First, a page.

If you walk into a California urgent care or emergency care facility, you might think you just walked into the epicenter of the bubonic plague. Medical staff are being hazmatted-up in white suits as a precautionary measure to stop the spread of Coronavirus. All bay area 1st responders are being issue protective clothing and masks too.
The fear is the virus making its way to one of our larger homeless encampments in places like Los Angeles or San Francisco. With a 14 day incubation period and the fact the virus can go airborn it could become unstoppable.
The map above show the at risk states already affected by Coronavirus.
WASHINGTON — With tens of thousands of homeless people living on the streets, Los Angeles officials have increasingly found themselves as the subject of criticism for what many Angelenos see as a failure to keep up with a problem that seems to be getting worse.
But across the country, L.A. isn’t considered to be a failure. To the contrary, at last week’s National Conference on Ending Homelessness in Washington, D.C., attendees repeatedly held up the city, the county and the state as models of political will for getting people into housing.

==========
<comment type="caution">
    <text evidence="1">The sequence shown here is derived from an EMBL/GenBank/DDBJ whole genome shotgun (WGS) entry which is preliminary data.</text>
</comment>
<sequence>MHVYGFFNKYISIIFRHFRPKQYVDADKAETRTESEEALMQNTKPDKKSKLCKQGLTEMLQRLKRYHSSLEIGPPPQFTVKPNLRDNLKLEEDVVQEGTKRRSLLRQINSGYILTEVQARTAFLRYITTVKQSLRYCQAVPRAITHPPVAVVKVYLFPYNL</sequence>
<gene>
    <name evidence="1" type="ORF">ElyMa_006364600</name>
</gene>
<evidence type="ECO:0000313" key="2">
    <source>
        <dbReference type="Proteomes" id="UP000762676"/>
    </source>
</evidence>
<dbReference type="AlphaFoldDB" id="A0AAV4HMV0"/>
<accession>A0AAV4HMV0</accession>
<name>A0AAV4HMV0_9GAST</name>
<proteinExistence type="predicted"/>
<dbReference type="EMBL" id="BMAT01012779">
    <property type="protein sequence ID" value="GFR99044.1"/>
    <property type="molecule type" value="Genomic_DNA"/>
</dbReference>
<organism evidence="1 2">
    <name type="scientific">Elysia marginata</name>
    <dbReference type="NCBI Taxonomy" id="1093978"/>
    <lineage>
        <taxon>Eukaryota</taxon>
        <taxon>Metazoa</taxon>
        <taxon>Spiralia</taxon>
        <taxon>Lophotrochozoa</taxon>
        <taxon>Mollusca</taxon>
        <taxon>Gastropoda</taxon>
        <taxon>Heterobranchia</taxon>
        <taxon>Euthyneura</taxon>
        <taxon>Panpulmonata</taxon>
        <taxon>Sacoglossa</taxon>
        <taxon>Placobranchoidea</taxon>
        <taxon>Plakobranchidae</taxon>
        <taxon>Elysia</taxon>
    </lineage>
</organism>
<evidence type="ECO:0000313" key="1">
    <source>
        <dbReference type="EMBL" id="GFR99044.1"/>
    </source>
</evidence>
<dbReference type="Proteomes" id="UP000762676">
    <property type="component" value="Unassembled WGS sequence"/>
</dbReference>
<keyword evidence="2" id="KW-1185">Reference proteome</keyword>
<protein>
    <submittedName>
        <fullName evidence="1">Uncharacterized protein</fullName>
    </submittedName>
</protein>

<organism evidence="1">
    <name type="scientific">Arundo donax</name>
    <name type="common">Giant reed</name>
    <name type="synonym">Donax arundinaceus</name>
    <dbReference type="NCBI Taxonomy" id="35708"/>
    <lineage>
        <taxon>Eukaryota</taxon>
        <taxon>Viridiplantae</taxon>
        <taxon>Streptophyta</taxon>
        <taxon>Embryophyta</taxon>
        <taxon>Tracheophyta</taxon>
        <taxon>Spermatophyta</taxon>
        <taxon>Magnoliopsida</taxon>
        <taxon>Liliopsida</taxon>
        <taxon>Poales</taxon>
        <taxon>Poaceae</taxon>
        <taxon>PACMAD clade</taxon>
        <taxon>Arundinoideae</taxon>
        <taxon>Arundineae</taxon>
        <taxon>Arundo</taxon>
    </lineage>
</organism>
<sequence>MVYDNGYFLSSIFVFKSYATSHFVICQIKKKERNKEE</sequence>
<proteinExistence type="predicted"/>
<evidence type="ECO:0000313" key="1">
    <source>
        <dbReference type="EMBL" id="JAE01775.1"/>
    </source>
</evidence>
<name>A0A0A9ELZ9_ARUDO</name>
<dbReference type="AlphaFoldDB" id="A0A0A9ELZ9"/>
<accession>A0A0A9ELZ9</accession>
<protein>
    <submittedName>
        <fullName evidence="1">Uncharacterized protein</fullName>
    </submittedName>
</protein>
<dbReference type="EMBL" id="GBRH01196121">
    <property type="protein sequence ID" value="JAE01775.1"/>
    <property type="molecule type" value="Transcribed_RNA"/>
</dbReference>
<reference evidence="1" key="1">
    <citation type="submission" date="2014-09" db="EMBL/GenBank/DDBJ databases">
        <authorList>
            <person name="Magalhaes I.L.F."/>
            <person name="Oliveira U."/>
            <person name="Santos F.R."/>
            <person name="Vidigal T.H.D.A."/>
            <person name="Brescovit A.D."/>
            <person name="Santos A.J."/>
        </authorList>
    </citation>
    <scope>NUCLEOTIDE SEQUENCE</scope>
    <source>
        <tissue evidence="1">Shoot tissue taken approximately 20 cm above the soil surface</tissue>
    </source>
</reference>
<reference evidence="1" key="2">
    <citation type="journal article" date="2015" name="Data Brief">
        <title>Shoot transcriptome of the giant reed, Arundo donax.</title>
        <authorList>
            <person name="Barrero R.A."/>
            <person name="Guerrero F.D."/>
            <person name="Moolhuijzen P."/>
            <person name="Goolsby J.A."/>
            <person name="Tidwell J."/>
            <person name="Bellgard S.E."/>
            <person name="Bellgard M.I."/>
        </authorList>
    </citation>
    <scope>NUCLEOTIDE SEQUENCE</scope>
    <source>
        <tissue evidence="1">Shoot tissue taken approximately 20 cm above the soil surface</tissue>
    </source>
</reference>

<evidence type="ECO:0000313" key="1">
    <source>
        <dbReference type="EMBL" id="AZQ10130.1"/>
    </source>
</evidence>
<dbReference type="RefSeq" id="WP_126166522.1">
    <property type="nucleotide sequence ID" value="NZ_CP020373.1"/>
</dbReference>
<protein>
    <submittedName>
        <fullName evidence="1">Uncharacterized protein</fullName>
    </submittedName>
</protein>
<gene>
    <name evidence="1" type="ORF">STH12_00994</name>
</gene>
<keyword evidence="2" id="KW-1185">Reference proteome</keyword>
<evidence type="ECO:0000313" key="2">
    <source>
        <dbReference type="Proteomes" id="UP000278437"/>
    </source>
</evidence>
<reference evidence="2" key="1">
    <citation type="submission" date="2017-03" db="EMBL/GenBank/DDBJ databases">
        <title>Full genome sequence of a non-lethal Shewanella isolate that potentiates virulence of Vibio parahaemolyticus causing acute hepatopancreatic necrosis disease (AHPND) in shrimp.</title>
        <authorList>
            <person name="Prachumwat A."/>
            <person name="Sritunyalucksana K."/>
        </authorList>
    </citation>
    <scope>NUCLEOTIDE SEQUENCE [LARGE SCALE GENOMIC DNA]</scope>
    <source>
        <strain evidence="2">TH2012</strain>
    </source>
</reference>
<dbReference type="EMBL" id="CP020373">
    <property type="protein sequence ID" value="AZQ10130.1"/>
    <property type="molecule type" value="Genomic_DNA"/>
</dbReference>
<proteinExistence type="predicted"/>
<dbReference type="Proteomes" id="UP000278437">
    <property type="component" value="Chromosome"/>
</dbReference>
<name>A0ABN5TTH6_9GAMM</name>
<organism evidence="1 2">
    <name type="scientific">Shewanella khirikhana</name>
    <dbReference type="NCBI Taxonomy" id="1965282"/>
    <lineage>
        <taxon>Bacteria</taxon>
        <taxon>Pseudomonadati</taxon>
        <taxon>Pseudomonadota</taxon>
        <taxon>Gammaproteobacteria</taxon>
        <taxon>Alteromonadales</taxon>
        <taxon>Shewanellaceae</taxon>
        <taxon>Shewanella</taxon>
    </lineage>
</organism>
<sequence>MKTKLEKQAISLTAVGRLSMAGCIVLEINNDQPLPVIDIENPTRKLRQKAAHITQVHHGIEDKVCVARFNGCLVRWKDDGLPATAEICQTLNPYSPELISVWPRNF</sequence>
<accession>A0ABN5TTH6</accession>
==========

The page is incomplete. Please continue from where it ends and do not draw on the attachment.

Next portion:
“I think there’s actually incredibly strong things happening across California,” said Matthew Doherty, executive director of the United States Interagency Council on Homelessness. “In Los Angeles, there are some of the best permanent supportive housing providers in the country, with some of the most innovative projects, engagement of the public health system directly in the work of homelessness, the city-county partnership… There’s a lot that’s going on there.”
The confab attracted more than 2,000 homeless advocates, outreach workers and many others working in a well air-conditioned hotel to stem the tide of homelessness. They attended sessions that included research on unsheltered people and how to build permanent supportive housing quickly. Some also went to Capitol Hill to meet with members of Congress.